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Living the Messy Dream

Living the Messy Dream

Brendan Prout

All we worship leaders share many of these common dreams…

That all of our volunteers would respond to PCO schedule requests right away and not ignore them completely.

That our sound team would take the time to learn the songs as well as the stage musicians and know when to highlight that one voice or instrument and when to drop it back down.

 That our visual media folks would get the words right, get them on the screen at the right time, and make them look good at the same time.

That our musicians would learn their parts ahead of time and show up to rehearsal prepared.

That our musicians would commit songs to memory effectively, so we could spontaneously move from the planned into the unplanned during our services.

That our musicians would play with the confidence and proficiency deserving of a professional symphony.

That our sound team would be able to dial out weird noises, feedback, and achieve the desired volume level and mix in the house.

That our musicians would be able to get the monitor mix they need to follow and play well.

That all of our song choices would be gladly received by our churches and responded to passionately.

That our church would respond appropriately to the Lord through songs with clapping, singing, and loud shouts.

All of these dreams are things that are entirely within the realm of reality and possible for us to bring to fruition as worship leaders, if we take the time to properly set and hold the standards, train and equip the people the Lord has brought to us to steward. Every one of these issues can be improved by us loving our church in a more Christ-like, humble, passionate, sacrificial, gentle, instructive, compassionate, kind, tender-hearted, patient, long-suffering way.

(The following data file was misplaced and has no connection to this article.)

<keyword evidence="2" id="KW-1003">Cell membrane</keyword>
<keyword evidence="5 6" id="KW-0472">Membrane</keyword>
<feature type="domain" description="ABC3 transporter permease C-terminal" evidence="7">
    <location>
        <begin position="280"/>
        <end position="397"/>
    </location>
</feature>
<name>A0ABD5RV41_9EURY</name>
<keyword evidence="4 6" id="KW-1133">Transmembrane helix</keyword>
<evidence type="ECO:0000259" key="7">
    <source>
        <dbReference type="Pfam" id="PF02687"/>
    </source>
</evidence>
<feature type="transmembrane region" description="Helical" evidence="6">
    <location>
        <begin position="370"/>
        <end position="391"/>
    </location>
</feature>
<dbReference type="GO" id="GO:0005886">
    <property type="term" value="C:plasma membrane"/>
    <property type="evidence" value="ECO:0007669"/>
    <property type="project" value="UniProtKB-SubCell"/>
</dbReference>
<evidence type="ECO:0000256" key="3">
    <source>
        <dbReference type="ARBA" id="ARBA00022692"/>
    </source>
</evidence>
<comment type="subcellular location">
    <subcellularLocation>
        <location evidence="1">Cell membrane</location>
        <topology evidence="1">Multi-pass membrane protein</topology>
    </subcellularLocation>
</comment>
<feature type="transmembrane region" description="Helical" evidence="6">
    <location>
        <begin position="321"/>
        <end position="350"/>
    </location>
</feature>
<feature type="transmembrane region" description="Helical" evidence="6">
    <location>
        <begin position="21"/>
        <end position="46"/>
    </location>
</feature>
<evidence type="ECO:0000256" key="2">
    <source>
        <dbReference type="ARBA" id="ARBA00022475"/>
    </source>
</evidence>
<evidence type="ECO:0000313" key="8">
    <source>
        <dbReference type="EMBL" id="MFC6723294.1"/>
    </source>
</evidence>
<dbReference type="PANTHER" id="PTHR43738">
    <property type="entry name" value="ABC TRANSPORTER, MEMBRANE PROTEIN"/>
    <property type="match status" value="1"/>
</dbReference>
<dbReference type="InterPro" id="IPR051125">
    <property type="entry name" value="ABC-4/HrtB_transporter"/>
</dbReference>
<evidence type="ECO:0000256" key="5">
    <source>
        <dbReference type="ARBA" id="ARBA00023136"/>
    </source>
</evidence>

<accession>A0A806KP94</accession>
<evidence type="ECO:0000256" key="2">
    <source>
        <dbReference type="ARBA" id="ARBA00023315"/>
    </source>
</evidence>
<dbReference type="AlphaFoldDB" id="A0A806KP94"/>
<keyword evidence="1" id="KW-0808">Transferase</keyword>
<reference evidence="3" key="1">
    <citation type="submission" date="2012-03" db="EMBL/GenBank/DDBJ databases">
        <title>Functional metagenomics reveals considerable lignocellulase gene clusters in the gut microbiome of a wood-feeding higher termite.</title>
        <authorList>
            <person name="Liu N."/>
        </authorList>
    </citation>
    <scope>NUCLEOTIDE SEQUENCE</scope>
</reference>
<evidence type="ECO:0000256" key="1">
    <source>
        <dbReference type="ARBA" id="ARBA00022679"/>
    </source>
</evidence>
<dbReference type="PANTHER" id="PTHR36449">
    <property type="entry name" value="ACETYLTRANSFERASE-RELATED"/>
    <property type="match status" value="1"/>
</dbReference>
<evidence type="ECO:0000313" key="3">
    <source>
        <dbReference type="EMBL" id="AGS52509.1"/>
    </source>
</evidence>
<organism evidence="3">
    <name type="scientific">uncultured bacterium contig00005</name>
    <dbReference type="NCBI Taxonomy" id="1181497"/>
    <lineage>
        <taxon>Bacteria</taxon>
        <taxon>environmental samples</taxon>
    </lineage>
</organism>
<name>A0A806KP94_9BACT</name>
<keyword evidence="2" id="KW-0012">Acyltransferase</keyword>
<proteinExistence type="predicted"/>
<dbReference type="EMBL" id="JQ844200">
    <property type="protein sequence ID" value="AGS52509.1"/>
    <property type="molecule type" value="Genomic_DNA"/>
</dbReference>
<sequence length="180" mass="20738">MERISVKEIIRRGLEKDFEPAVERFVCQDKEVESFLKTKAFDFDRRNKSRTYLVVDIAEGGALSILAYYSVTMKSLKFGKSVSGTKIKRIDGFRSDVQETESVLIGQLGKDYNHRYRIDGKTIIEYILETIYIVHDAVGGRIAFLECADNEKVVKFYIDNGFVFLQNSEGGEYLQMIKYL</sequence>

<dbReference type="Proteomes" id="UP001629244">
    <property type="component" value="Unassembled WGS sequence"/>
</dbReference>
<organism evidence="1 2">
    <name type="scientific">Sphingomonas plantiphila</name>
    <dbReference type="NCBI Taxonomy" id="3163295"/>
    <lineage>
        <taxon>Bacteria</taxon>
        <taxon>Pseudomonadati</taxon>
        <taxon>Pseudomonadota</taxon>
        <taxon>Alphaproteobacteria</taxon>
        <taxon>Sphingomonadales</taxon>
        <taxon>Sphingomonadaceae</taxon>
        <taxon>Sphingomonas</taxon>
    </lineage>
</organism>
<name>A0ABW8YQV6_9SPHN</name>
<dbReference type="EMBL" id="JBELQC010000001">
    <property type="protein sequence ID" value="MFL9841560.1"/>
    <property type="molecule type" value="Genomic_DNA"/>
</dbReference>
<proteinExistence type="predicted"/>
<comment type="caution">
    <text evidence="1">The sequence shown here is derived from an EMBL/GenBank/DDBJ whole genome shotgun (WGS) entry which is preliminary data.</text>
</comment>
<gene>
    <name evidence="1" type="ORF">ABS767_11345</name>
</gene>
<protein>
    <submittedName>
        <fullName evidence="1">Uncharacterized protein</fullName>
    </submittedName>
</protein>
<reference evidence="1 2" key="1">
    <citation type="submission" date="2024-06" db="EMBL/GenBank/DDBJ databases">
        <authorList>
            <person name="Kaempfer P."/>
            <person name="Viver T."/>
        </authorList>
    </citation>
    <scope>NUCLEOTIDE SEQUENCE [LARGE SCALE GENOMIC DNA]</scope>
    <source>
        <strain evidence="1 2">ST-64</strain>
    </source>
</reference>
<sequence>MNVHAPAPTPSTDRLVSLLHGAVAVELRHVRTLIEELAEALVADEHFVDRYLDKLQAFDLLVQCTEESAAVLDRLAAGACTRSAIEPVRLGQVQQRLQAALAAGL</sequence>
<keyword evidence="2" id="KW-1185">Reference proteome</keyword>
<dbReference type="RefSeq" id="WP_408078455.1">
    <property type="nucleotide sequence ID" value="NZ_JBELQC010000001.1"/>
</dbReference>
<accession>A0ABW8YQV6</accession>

Every. Single. One of them.

Can be improved.

Which is not to say that the road getting there is not going to be long – sometimes much longer than we’d hope for – and fraught with frustration, challenges, and difficulties.

And it’s also not to say that when you get there to a place where all of these things are finally happening, that the Lord won’t say, “Great job here! Now I’ve got need of you to do likewise over in this other church of mine” and move you along to the next assignment, and you may not get to enjoy the fruit of your labor for very long before you find yourself neck deep in another mess of miry clay…

The struggle is real.

The frustrations are real.

Sometimes we can move as worship leaders from one moment of success, feeling very pleased with the progress of our teams and our churches as they grow in worship, to a moment where our spirit is absolutely crushed by the disappointment of an unexpected situation arising, stealing our joy.

That’s the job.

If this is not something you’re called to, these experiences and frustrations are the sort of thing that will weed you out and force you to go do something else. You’ll be much happier elsewhere, if you’re not called to this. Get out while you still can … it’s too late for me!!!

However, if this is indeed the call on your life, then despite setbacks and obstacles and pain and frustrations and the broken people and their bad choices and the poor responses, then it’s something you cannot walk away from. It’s something you can’t not do. You don’t have a choice. It’s written into your DNA, inscribed on your heart, more than just a gentle tugging on your spirit. You have to do this.